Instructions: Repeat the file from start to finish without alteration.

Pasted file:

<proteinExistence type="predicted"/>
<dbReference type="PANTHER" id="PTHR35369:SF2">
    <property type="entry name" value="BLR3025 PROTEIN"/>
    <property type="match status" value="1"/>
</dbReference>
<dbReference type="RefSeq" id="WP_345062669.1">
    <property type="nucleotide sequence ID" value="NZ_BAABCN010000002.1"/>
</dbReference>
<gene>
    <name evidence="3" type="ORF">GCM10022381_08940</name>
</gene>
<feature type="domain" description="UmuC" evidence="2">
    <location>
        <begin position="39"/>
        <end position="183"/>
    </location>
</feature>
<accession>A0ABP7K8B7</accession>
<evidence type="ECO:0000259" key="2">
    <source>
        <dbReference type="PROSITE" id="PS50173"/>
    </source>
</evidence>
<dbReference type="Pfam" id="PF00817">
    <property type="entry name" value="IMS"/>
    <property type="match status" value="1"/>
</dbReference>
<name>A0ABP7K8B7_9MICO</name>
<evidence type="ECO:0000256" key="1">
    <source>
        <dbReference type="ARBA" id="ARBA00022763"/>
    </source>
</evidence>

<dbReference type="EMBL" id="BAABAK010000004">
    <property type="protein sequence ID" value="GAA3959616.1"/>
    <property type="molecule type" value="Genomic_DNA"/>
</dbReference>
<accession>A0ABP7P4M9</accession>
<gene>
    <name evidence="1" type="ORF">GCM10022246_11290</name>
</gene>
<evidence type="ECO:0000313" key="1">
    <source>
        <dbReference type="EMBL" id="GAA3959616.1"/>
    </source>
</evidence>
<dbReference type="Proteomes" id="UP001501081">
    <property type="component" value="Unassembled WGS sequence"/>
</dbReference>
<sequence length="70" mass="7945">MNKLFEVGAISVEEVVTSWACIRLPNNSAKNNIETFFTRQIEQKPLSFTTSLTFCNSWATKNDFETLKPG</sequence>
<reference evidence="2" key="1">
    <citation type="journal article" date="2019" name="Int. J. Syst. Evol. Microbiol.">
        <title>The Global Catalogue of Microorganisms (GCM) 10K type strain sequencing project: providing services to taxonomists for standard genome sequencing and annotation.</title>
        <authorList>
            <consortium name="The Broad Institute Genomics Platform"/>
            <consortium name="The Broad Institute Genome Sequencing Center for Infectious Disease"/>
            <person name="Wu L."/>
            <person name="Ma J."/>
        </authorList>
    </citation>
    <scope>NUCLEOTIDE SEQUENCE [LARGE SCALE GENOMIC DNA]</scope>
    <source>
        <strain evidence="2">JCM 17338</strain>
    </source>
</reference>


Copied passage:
<proteinExistence type="predicted"/>
<dbReference type="PANTHER" id="PTHR35369:SF2">
    <property type="entry name" value="BLR3025 PROTEIN"/>
    <property type="match status" value="1"/>
</dbReference>
<dbReference type="RefSeq" id="WP_345062669.1">
    <property type="nucleotide sequence ID" value="NZ_BAABCN010000002.1"/>
</dbReference>
<gene>
    <name evidence="3" type="ORF">GCM10022381_08940</name>
</gene>
<feature type="domain" description="UmuC" evidence="2">
    <location>
        <begin position="39"/>
        <end position="183"/>
    </location>
</feature>
<accession>A0ABP7K8B7</accession>
<evidence type="ECO:0000259" key="2">
    <source>
        <dbReference type="PROSITE" id="PS50173"/>
    </source>
</evidence>
<dbReference type="Pfam" id="PF00817">
    <property type="entry name" value="IMS"/>
    <property type="match status" value="1"/>
</dbReference>
<name>A0ABP7K8B7_9MICO</name>
<evidence type="ECO:0000256" key="1">
    <source>
        <dbReference type="ARBA" id="ARBA00022763"/>
    </source>
</evidence>

<dbReference type="EMBL" id="BAABAK010000004">
    <property type="protein sequence ID" value="GAA3959616.1"/>
    <property type="molecule type" value="Genomic_DNA"/>
</dbReference>
<accession>A0ABP7P4M9</accession>
<gene>
    <name evidence="1" type="ORF">GCM10022246_11290</name>
</gene>
<evidence type="ECO:0000313" key="1">
    <source>
        <dbReference type="EMBL" id="GAA3959616.1"/>
    </source>
</evidence>
<dbReference type="Proteomes" id="UP001501081">
    <property type="component" value="Unassembled WGS sequence"/>
</dbReference>
<sequence length="70" mass="7945">MNKLFEVGAISVEEVVTSWACIRLPNNSAKNNIETFFTRQIEQKPLSFTTSLTFCNSWATKNDFETLKPG</sequence>
<reference evidence="2" key="1">
    <citation type="journal article" date="2019" name="Int. J. Syst. Evol. Microbiol.">
        <title>The Global Catalogue of Microorganisms (GCM) 10K type strain sequencing project: providing services to taxonomists for standard genome sequencing and annotation.</title>
        <authorList>
            <consortium name="The Broad Institute Genomics Platform"/>
            <consortium name="The Broad Institute Genome Sequencing Center for Infectious Disease"/>
            <person name="Wu L."/>
            <person name="Ma J."/>
        </authorList>
    </citation>
    <scope>NUCLEOTIDE SEQUENCE [LARGE SCALE GENOMIC DNA]</scope>
    <source>
        <strain evidence="2">JCM 17338</strain>
    </source>
</reference>